A recent BBC headline claimed the world is facing a "jaw-dropping" global crash. Not an economic crash, mind you, but a crash in the birthrate. Citing a new study by University of Washington, the BBC article claims that "Falling fertility rates mean nearly every country could have shrinking populations by the end of the century."
In fact, 23 countries, including Spain, Portugal, Japan, and South Korea, could see their populations cut in half by 2100.
The same study found that, between 1950 and 2017, the global fertility rate went from 4.7 children per women to 2.4 and is expected to drop below 1.7 children per woman by 2100. For reference, a fertility rate of 2.1 children per woman is required to maintain a stable population.
A few suggested explanations for the drop, according to the BBC article, include "more women in education and work" and "greater access to contraception," which leads "to women choosing to have fewer children." Of course, the BBC was careful to offer the required nod to climate change, also suggesting that fewer people would result in lower carbon emissions and therefore help heal the planet.
In truth, however, the scenario is far from rosy.
"I think it's incredibly hard to think this through and recognize how big a thing this [population crash] is," says University of Washington Professor Christopher Murray. "It's extraordinary, we'll have to reorganize societies."
In his book, What to Expect When No One Is Expecting, Weekly Standard digital editor Jonathan Last suggests that any country in which citizens aren't having enough babies can look forward to long-term economic stagnation and social deterioration. After all, children are the economic engines of the future, both tomorrow's labor force and tomorrow's consumers.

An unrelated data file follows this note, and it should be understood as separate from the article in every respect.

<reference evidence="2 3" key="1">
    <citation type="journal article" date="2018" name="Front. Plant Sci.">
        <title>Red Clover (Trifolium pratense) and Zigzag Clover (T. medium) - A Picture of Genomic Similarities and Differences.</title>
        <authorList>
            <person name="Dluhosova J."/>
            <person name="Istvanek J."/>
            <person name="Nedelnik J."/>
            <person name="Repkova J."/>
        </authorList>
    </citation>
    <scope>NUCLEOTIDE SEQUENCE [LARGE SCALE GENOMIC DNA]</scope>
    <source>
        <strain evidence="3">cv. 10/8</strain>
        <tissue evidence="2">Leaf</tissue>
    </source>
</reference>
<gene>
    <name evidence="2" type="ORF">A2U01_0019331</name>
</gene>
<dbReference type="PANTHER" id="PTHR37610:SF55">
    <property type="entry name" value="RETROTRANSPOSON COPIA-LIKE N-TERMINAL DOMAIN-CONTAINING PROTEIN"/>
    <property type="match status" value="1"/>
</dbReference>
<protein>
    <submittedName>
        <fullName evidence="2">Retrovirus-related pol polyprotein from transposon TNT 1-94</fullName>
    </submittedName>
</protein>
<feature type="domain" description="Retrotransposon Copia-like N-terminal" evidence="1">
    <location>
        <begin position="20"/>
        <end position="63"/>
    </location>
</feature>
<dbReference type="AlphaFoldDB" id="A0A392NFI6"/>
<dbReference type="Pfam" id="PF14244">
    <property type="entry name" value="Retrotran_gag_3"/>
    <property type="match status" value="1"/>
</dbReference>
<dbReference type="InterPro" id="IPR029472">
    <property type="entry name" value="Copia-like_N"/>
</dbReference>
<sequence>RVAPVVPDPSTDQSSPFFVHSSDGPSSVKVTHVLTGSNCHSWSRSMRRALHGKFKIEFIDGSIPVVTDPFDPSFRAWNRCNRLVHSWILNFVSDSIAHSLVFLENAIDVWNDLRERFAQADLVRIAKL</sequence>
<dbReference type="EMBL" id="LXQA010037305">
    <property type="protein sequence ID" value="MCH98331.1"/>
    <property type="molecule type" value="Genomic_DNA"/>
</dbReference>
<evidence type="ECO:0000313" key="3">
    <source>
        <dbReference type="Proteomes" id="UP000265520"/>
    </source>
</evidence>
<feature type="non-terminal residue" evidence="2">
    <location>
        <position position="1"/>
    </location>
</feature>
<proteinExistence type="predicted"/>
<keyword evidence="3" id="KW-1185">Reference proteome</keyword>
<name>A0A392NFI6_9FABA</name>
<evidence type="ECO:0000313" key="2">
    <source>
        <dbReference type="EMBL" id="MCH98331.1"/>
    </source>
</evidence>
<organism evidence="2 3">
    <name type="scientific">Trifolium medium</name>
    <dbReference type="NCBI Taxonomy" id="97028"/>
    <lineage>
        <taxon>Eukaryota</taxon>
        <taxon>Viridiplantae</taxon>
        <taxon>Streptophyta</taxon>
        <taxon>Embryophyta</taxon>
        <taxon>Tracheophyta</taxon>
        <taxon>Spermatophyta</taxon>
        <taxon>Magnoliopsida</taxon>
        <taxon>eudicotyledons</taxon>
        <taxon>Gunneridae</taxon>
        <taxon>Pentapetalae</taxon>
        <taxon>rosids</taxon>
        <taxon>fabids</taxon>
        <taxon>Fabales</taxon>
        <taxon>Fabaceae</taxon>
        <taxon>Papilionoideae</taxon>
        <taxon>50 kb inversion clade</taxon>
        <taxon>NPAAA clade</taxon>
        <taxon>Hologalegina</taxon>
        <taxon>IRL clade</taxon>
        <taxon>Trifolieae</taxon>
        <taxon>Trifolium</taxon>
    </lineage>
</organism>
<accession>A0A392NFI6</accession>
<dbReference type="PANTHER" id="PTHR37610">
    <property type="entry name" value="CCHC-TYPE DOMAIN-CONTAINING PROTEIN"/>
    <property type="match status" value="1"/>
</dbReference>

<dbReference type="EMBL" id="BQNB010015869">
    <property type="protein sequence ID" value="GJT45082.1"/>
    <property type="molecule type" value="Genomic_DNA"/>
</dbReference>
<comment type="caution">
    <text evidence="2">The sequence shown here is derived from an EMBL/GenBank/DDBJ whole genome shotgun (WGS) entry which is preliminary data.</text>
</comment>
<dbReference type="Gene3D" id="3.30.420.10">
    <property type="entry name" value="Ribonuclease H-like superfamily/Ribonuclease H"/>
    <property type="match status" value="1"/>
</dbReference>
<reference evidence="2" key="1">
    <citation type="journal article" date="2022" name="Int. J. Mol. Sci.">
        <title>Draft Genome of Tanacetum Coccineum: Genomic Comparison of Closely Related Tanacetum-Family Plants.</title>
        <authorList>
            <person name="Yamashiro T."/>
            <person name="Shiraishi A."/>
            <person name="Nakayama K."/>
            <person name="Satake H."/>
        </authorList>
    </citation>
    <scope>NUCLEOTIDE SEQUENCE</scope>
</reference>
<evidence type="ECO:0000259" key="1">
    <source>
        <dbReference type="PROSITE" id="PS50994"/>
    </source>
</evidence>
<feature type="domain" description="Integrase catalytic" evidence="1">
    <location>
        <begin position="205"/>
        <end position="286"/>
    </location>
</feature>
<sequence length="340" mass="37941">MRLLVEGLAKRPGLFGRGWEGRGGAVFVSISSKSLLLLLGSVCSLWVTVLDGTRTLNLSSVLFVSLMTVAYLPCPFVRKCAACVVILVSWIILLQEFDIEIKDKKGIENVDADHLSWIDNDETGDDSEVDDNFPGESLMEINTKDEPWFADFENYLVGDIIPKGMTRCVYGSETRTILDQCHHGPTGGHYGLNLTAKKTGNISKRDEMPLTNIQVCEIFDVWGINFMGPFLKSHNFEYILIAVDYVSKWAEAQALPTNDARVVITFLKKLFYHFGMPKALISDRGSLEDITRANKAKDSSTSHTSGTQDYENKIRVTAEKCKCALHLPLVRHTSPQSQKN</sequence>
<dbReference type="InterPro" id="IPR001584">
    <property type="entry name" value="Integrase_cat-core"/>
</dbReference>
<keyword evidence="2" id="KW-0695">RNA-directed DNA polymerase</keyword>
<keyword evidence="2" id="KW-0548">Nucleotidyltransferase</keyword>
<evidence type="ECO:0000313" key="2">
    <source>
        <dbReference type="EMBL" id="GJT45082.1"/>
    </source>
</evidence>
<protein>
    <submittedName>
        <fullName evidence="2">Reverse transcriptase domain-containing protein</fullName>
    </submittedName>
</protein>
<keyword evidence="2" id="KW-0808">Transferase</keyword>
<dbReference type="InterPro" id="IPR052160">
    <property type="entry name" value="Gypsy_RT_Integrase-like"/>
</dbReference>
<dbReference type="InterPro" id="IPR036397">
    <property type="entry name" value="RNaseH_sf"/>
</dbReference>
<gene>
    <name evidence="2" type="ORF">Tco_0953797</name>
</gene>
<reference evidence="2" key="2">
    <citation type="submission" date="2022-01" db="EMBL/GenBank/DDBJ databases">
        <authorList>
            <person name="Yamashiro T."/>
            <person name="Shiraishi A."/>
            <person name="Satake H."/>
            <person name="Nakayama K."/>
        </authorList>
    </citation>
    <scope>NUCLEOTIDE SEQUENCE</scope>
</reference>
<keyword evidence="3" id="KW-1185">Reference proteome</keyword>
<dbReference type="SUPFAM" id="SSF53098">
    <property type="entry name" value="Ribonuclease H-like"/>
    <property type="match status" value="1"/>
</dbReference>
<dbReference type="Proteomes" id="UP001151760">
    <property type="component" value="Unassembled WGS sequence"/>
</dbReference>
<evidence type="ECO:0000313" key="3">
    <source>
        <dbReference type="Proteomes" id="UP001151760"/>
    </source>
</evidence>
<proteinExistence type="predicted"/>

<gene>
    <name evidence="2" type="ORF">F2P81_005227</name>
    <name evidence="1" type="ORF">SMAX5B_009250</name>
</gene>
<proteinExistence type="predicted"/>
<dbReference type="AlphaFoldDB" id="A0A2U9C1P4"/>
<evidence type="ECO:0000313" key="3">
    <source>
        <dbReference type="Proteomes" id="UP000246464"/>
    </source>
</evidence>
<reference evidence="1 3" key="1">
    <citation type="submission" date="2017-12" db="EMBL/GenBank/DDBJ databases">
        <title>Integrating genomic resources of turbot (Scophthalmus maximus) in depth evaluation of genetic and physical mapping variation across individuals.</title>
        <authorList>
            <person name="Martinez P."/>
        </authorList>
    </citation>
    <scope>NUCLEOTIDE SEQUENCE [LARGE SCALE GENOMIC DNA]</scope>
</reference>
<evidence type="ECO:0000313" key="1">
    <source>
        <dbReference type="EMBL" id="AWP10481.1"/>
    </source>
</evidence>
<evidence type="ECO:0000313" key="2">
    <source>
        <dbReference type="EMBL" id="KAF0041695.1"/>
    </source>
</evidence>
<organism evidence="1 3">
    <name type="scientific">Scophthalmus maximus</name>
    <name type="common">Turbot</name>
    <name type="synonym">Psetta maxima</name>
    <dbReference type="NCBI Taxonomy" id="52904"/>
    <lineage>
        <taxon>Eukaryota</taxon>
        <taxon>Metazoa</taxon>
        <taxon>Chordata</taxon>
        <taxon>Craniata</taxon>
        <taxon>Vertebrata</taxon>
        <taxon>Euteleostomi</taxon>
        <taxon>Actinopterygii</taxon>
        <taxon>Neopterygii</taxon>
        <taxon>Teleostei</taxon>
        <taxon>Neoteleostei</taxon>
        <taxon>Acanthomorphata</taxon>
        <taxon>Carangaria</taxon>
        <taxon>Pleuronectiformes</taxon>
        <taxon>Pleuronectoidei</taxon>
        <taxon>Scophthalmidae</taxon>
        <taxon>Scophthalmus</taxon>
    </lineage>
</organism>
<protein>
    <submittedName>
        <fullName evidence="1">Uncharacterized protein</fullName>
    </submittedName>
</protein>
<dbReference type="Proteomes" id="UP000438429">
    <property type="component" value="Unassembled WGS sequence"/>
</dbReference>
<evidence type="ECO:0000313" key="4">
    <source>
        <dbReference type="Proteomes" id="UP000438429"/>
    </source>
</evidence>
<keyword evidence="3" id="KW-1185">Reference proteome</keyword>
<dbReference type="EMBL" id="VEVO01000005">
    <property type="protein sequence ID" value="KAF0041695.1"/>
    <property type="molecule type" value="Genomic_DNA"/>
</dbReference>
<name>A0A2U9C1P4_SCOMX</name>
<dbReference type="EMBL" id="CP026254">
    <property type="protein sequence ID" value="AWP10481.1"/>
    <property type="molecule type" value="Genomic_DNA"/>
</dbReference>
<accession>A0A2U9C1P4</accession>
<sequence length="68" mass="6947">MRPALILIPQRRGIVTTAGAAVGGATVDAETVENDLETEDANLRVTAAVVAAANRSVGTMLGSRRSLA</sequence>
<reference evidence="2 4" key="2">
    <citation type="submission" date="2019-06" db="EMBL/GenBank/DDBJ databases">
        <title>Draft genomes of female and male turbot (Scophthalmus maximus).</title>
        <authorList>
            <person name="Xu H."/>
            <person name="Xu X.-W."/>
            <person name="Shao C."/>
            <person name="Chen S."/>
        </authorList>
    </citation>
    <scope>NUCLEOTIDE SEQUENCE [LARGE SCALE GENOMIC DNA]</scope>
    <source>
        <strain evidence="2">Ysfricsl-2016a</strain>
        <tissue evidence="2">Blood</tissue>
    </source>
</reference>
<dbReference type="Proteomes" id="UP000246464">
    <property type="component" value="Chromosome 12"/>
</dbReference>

Professor Murray described it this way to the BBC: "Who pays tax in a massively aged world? Who pays for healthcare for the elderly? Who looks after the elderly? Will people still be able to retire from work?"
And those are just the immediate concerns. As journalist Philip Longman explained years ago, declining populations and shrinking economies create a downwardly spiraling vicious circle: "As governments raise taxes on a dwindling working-age population to cover the growing burdens of supporting the elderly, young couples may conclude they are even less able to afford children..."
This, in turn, results in the kind of graying, despairing populations we see today in places like Japan and Europe, where some governments actually pay couples to get pregnant.
At the same time, the BBC notes, the population of sub-Saharan Africa will triple by the end of the century. Developed nations will be forced to open their borders and perhaps even compete for migrant workers. Given the human propensity for tribalism and racism, let's just say this will could create significant "social pressures."
Writing at the Gospel Coalition, Philip Jenkins describes yet another vicious circle that entwines a civilization dealing with an increase in secularization and a decline in fertility. Increased fertility is often associated with traditional religious beliefs, but as more believers accept secular ideas about sex, family, and the purpose of life, their connection to religious institutions weakens. Shrinking religious institutions, in turn, leads to increased secularization.
Babies have this unique ability to make adults care about the future, and even think beyond their own lifetimes. Babies incline people to save, invest, sacrifice and, most importantly, defer gratification. Even when it comes to the environment, the best reason to steward the planet is so our children and grandchildren can enjoy its fruits and grandeur.
Christians should always encourage those government policies that make it easier for couples to "choose life," but we also need to help people think more clearly about the whole issue. We have to debunk the over-population myth that should have died decades ago. The latest What Would You Say video tackles this question. Watch it, learn the key points, and share it with your friends and family: